Written by Jess Shankleman and Alex Morales. This article first appeared in Bloomberg News.
The U.K. government is moving to boost energy supplies while ratcheting back pollution and limiting upward pressure on customer bills.
The measures will benefit developers of offshore wind farms led by Dong Energy A/S and companies like Tesla Inc., which is seeking to spread cutting-edge technologies from electric cars to home battery systems. It’s also aimed at capping the charges that the Big Six utilities including Centrica Plc can charge on some consumers.
The government is concerned electricity and gas consumers are being overcharged by 1.4 billion pounds ($1.9 billion) a year by remaining loyal to their utilities. It’s moving to protect households and also setting out longer-term plans to spur investment needed to replace aging power plants.
“Our broken energy market has to change,” Prime Minister Theresa May said in a statement released before details of the plan are due on Thursday. “It has to offer fairer prices for millions of loyal customers who have been paying hundreds of pounds too much.”
Britain’s effort is in line with goals set out by the European Union and almost 200 countries signed up to the Paris Agreement on limiting fossil-fuel emissions causing global warming. It contrasts the measures President Donald Trump’s administration took this week to dismantle regulations in the U.S. meant to restrain coal and other polluting fuels. For Prime Minister Theresa May’s government, boosting clean-energy is necessary to replace aging power plants due to finish their lives in service.
The Department for Business, Energy and Industrial Strategy released details of its program in two separate statements. First, it is outlining a program for the energy regulator, Ofgem, to introduce the cap for about 18 million households on the Standard Variable Tariffs, the default rate consumers revert to once fixed-term contracts expire. Second, it is issuing a clean power plan, noting that low-pollution industries are set to grow 11 percent a year through 2030, four times faster than the rest of the economy.
“While 5 million households will see their bills capped form this winter, I want to see every household protected from rip-off bills,” Business Secretary Greg Clark said in a statement on Thursday.
The government has already committed to slashing greenhouse gases by 80 percent by 2050, compared to 1990 levels. Following are some of the winners and loser from the government’s work:
- The Big Six utilities — Centrica Plc, SSE Plc, Innogy SE, EON SE,Iberdrola SA and Electricite de France — have the most to lose with the government seeking to impose a price cap on bills they charge to some customers. Parliament will scrutinize draft legislation set out by the government, and May is hoping for a cross-party consensus on how to act.
- Carbon capture and sequestration technologies are seen as vital to reducing emissions as they allow pollution power plants and factories to scrub emissions from their chimneys and bury them deep underground. Yet CCS is still too expensive and complex to be rolled out on a commercial scale globally.
- Carbon capture and storage technology may get a boost. It has been stuck without funding since the Treasury scrapped a 1 billion-pound ($1.3 billion funding competition in 2015. Claire Perry, the government’s climate minister, said last week CCS systems are “vital” to tackling the issue.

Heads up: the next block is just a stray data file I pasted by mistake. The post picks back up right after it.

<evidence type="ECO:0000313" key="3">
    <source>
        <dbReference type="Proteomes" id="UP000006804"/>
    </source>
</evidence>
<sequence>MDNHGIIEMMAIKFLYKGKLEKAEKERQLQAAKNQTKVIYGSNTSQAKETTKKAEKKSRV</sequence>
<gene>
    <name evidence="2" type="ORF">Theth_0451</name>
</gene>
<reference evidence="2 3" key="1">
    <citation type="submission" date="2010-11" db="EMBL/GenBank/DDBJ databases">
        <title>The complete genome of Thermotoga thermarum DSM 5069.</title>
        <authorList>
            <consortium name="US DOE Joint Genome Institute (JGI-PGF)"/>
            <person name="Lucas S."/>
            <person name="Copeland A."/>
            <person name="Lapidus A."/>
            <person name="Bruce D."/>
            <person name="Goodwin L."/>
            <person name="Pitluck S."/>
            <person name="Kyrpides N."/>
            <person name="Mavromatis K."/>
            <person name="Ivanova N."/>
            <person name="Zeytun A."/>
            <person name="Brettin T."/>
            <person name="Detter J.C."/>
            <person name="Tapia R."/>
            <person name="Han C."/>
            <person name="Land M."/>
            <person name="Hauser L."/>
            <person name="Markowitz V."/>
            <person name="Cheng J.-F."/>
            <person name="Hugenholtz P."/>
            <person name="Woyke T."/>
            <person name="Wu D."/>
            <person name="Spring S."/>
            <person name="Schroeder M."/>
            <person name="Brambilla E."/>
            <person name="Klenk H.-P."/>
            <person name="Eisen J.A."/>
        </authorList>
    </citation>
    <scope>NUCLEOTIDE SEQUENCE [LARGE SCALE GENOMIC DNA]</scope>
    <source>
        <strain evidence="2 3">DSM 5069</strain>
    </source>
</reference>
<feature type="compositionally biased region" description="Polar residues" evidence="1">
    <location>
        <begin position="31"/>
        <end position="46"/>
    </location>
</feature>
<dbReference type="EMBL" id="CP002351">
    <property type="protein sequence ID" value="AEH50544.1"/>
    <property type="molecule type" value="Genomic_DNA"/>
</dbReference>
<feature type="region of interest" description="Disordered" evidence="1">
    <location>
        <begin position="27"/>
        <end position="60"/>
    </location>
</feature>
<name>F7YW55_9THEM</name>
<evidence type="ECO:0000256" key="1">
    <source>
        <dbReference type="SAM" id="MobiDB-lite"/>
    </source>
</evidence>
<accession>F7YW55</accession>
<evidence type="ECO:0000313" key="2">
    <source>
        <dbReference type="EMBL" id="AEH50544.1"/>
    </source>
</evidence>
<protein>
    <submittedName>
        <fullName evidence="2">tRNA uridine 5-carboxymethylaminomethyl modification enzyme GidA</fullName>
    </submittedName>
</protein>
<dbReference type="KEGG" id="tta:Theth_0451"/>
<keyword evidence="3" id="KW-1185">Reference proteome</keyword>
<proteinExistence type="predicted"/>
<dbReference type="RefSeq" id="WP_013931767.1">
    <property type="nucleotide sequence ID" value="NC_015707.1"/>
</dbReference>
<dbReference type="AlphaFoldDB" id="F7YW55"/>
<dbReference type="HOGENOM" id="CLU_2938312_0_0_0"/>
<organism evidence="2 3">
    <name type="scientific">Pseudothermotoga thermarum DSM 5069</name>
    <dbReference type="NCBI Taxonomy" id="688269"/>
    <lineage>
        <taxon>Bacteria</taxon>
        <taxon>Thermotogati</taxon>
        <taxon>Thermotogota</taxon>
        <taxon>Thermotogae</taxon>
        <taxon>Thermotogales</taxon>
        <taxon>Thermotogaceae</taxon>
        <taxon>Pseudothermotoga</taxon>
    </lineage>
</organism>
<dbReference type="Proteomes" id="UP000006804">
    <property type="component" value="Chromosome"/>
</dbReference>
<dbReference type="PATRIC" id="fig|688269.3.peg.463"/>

- Offshore wind developers such as Dong will be at the forefront of a government auction for power-purchase contracts aimed at stimulating emerging renewables technologies. The government on Wednesday set aside 557 million pounds for the contests, which will happen in 2019.
- Nuclear power will get support. After approving the first new atomic plant in more than a generation, the government wants more plants to flourish and replace the ones that are aging out of the system and is seeking to build one of the world’s first small modular reactors in the 2020s. Electricite de France SA is working on the Hinkley Point plant in western England, and the government wants more nuclear to ensure steady supplies of electricity in the decades ahead.
- Tidal power research projects, like the one in Swansea Bay, may have more certainty about their future. The government is working on a response to an independent review that suggested projects like the one sponsored by Tidal Lagoon Plc would create jobs and ensure power supplies. Perry said last week promoters would have to “be patient” for news on the projects, suggesting a decision may not be in Thursday’s plan.
- Heat and efficiency projects are likely to benefit. The government wants to stimulate use of electric cars and encourage owners of drafty buildings to invest in insulation.
- Clean transport developers such as electric car makers and those promoting hydrogen as a road fuel, like Royal Dutch Shell Plc, may also find incentives in the government’s program. After tilting the market toward diesel, the government now is anxious to reduce particulate pollution that caused health problems.
Green groups such as WWF already expect the long-overdue plan to fall short of what is needed to put Britain on track to meet its greenhouse gas targets. Without new policies, the U.K. will spew about 30 percent more carbon dioxide than it has budgeted, the group says.
ClientEarth, a group of environmental lawyers, is consider taking the government to court if the latest plan fails to put the U.K. on track to meet its targets.
“The government needs to produce policies of real substance,’’ said Jonathan Church, a lawyer at ClientEarth.